“The strategy appears to be along the lines of ’wait and see’, with a hope that the public sector and Gulf markets come back. The overall aim appears to be to run the firm in such a way that the equity maintain a £500k, plus PEP. Expect further cuts if the markets don’t bounce back strongly.” Trowers & Hamlins
“Our new managing partner is a strategic thinker and has brought some real impetus to the firm.” SJ Berwin
“It’s an utter disaster - a blind man would have better vision.” Bircham Dyson Bell
2. How satisfied are you that this strategy is achievable?
“It’s a strategy around expanding into Europe and we can do it, but it will be difficult as we may have got there a little too late.” Pinsent Masons
“In the absence of a strategy it’s not possible to be satisfied or dissatisfied.” Shakespeare Putsman
“Having an international strategy when we, as a firm, can’t run the Scottish and London offices properly is laughable. It has no relevance other than to massage certain people’s egos.” Dundas & Wilson
“While the strategy is coherent, performance against it isn’t measurable or quantifiable, and as such it’s difficult to demonstrate whether it has been achieved or not.” Field Fisher Waterhouse
“Just achieved it!” Beachcroft
3. How satisfied are you with your management team’s ability to execute strategy?
“Apart from the disaster in the Middle East, they’ve been pretty sure-footed. No one gets it all right all of the time.”
“We’ve had one of the worst performances of any equivalent firm over the 10 years our senior partner has been in office and have thus fallen badly behind our competitors.” Nabarro
“We need to drive out some of the inertia.” Bird & Bird
“Yet to be tested - we haven’t succeeded in our 2006 five-year strategy, but derailed by economic woes.” Bond Pearce
“Our management has proved itself in the past and is still delivering.” Speechly Bircham
4. How confident are you that your management team has the right quality of people on the board to lead the firm successfully?
“The right mix between dynamic entrepreneur and safety-conscious reliability at the helm.” CMS Cameron McKenna
“After 10 years of the same duo running the firm we suffer badly from groupthink. We need to bring in more strategic minds as well as some people to help rebuild morale.” Nabarro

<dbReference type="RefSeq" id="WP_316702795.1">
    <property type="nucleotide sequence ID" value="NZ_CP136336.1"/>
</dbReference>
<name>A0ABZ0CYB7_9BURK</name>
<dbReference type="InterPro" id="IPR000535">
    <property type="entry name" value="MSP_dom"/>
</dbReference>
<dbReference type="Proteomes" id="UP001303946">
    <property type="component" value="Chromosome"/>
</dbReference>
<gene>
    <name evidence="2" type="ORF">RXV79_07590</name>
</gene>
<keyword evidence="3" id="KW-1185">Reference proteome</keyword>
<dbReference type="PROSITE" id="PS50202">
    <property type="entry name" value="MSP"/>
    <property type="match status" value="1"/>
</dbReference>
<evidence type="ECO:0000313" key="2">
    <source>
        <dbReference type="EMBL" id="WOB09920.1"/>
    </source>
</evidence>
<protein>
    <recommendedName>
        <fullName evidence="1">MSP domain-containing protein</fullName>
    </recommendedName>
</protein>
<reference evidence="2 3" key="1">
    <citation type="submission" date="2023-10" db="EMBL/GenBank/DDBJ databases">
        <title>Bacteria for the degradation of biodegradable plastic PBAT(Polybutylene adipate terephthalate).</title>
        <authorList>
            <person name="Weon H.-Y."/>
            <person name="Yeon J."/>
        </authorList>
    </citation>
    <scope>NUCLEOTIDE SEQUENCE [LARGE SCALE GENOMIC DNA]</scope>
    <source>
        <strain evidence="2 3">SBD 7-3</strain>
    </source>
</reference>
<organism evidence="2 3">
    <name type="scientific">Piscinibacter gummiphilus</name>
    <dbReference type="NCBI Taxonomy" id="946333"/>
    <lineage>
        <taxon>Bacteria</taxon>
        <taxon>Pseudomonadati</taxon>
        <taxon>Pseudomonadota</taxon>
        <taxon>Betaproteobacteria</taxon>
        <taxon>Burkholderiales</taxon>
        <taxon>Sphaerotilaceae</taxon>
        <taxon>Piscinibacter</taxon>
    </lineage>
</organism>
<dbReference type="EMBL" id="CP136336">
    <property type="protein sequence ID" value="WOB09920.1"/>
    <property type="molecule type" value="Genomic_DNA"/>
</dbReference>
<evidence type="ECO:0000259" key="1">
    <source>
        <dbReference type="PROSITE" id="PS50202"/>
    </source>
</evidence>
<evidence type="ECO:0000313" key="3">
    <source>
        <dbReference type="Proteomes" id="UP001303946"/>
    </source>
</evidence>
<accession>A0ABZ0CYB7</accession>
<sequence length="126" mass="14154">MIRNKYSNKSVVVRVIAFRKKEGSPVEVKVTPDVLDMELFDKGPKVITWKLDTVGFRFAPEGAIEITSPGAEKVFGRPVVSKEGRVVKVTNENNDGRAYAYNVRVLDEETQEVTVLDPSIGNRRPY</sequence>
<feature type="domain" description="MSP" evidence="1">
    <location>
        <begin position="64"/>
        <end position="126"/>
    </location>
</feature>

“There’s an increasing awareness within the firm of the need for those on the board to earn their place by way of suitability, not simply rank, status or position. “ Field Fisher Waterhouse
“The board includes four elected members as well as three members of the management team and the senior partner - all widely respected individuals.” Addleshaw Goddard
5. How satisfied are you that your firm’s management consults widely and takes
account of partner feedback?
“Salaried partner input is rarely sought.” Cripps Harries Hall
“There are good lines of communication between partners and management. Added to which, the managing partner’s door is always open.” Taylor Wessing
“Not sure that it can possibly take account of partner feedback - put 10 partners in a room and get at least 15 opinions.” CMS Cameron McKenna
“On some occasions it consults too much.” Pinsent Masons
“Plenty of information flow and discussions but feeling that big decisions taken already.” Berwin Leighton Paisner
6. Would you welcome a more corporate, executive board style of management?
“The balance is right already.” Shoosmiths
“We already have a corporate, executive board style of management and it works well.” Mishcon De Reya
“We already have an efficient corporate structure.” Ward Hadaway
“We strike a good balance between the collegiate consensus that’s inherent in partnership and being able to move quickly when the need arises.” Freshfields
“It’s a difficult balancing act. I have no problem with management having a fair amount of executive power, provided that they exercise that power in consultation with the partners where appropriate/ practicable.” Allen & Overy
“We have a good balance between corporate-style management, but with the benefit of the more traditional law firm structure for checks and balances.” Reynolds Porter Chamberlain
7. How satisfied are you with the method by which senior management figures are appointed at your firm?
“We have a notoriously small equity and all management appointments are determined by the equity.” Trowers & Hamlins
“We now operate through a formal nominations committee process, which also includes succession planning.”Addleshaw Goddard
“Not much of a system; heads of department make up board.” Berwin Leighton Paisner
“Not all partners are involved in the appointment as only certain classes of partner are entitled to vote. The appointment threshold on a first vote is 60 per cent but the results published don’t identify the actual percentages, merely a pass or file, making it difficult to assess the strength of the mandate of the appointed representative, even among those able to vote.” Field Fisher Waterhouse
“It remains a closed shop within the equity, with no consultation of any kind.” Howard Kennedy
“Self-selecting cabal for the most part.” Dundas & Wilson
“Oh yes, the partnership deed is a disaster on this. We needed a silk’s opinion on how to work it. So much for senior management knowing about partnership law.” Bircham Dyson Bell
8. How satisfied are you that management has a good grip on the current and prospective
financial measures of the firm’s performance?
“The financial acumen of the management is shambolic.” Barlow Lyde & Gilbert
“This area is very closely monitored and realistic expectations and goals are set.” Speechly Bircham